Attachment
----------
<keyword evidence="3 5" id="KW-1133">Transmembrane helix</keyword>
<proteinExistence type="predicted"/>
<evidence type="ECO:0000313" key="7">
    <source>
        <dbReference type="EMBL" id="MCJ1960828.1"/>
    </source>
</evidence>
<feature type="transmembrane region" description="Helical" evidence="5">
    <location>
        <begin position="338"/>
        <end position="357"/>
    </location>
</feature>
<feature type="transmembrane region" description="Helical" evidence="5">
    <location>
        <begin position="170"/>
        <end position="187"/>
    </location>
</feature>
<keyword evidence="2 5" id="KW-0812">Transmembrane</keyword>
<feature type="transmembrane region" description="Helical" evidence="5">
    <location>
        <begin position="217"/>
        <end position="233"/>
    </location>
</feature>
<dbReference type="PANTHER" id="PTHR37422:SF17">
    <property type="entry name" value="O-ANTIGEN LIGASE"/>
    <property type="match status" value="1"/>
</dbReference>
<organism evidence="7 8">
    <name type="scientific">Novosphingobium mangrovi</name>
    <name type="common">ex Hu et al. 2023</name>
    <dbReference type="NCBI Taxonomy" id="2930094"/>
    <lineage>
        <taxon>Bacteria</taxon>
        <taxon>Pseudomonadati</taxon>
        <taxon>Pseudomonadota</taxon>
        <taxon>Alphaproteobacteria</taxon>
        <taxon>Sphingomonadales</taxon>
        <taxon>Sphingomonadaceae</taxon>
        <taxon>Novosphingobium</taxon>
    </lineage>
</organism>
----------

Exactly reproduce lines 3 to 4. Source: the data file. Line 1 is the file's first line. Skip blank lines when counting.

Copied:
<evidence type="ECO:0000313" key="7">
    <source>